Differences in physical capacity between junior and senior Australian footballers
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- Journal Article
- Journal of Strength and Conditioning Research, 2017, 31 (11), pp. 3059 - 3066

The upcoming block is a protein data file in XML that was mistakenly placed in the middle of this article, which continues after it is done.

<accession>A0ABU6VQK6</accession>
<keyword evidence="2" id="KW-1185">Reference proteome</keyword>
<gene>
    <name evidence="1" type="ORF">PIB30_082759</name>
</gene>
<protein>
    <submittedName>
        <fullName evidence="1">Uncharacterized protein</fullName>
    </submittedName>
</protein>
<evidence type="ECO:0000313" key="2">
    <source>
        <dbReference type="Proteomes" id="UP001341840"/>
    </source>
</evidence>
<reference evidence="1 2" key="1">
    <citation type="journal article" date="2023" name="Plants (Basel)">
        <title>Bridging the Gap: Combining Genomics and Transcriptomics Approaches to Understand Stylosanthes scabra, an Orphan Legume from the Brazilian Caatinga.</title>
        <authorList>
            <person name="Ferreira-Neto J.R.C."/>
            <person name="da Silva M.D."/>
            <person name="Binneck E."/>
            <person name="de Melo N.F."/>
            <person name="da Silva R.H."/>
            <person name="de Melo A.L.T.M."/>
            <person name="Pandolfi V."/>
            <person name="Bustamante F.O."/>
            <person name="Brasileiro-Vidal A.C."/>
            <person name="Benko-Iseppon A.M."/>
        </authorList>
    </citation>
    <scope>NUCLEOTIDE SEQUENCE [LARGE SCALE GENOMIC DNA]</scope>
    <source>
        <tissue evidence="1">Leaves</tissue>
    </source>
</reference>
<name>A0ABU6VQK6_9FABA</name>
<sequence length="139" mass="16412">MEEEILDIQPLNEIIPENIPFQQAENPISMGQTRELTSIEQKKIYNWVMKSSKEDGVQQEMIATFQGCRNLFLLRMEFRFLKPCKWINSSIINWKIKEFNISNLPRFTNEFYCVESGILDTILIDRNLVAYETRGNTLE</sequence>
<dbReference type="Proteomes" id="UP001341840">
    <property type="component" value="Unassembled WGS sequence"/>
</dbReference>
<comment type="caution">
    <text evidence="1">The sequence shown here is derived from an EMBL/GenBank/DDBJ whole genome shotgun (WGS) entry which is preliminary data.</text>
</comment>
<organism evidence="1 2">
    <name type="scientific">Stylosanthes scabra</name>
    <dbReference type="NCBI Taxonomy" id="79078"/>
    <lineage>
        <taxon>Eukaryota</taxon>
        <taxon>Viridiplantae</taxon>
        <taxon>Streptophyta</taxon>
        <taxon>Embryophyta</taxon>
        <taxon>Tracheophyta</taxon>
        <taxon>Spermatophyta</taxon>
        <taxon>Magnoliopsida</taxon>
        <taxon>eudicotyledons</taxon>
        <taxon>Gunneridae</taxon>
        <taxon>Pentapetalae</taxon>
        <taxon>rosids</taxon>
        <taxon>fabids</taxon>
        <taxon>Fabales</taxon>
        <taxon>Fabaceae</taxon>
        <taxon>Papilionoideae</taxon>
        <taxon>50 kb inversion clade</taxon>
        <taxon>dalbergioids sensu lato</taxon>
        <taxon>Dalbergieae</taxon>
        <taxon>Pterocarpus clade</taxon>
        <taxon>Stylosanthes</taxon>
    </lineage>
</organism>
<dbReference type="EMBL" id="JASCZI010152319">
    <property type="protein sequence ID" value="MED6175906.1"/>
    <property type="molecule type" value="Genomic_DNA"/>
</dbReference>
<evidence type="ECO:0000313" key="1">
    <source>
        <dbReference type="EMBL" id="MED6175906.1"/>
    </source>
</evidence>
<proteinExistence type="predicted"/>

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© 2017 National Strength and Conditioning Association. Kelly, SJ, Watsford, ML, Austin, DJ, Spurrs, RW, Pine, MJ, and Rennie, MJ. Differences in physical capacity between junior and senior Australian footballers. J Strength Cond Res 31(11): 3059–3066, 2017—The purpose of this study was to profile and compare anthropometric and physical capacities within elite junior and senior Australian football (AF) players of various chronological ages and stages of athletic development. Seventy-nine players, including junior and senior AF players from one professional club, were profiled using 11 assessments. Junior players were divided into 2 groups based on chronological age (under 16 and 18 years) and senior players according to years since drafted to a professional AF team (1–2 years, 3–7 years, and 8+ years). Parametric data were assessed using a 1-way analysis of variance (ANOVA), whereas nonparametric data were assessed using a Kruskal-Wallis ANOVA. The magnitude difference between players was measured using the Hopkins’ effect size (ES). Significant differences were evident between under-16 players and all senior player groups for anthropometric (p = 0.001–0.019/ES = 1.25–2.13), absolute strength (p = 0.001–0.01/ES = 1.82–4.46), and relative strength (p = 0.001–0.027/ES = 0.84–3.55). The under-18 players displayed significantly lower absolute strength (p = 0.001–0.012/ES = 1.82–3.79) and relative strength (p = 0.001–0.027/ES = 0.85–4.00) compared with the 3–7 and 8+ players. Significant differences were evident between the under-16 players and senior player groups for explosive jumping and throwing tests (p = 0.001–0.017/ES = 1.03–2.99). Minimal differences were evident between all player groups for running assessments; however, the under-16 players were significantly slower compared with the 8+ players for the 3-km time trial (p, 0.02/ES = 1.31), whereas both junior player groups covered significantly less distance during the Yo-Yo IR2 (p, 0.02/ES = 1.19 and 1.60). Results of this study display a significant deficit in strength between junior and senior AF players.
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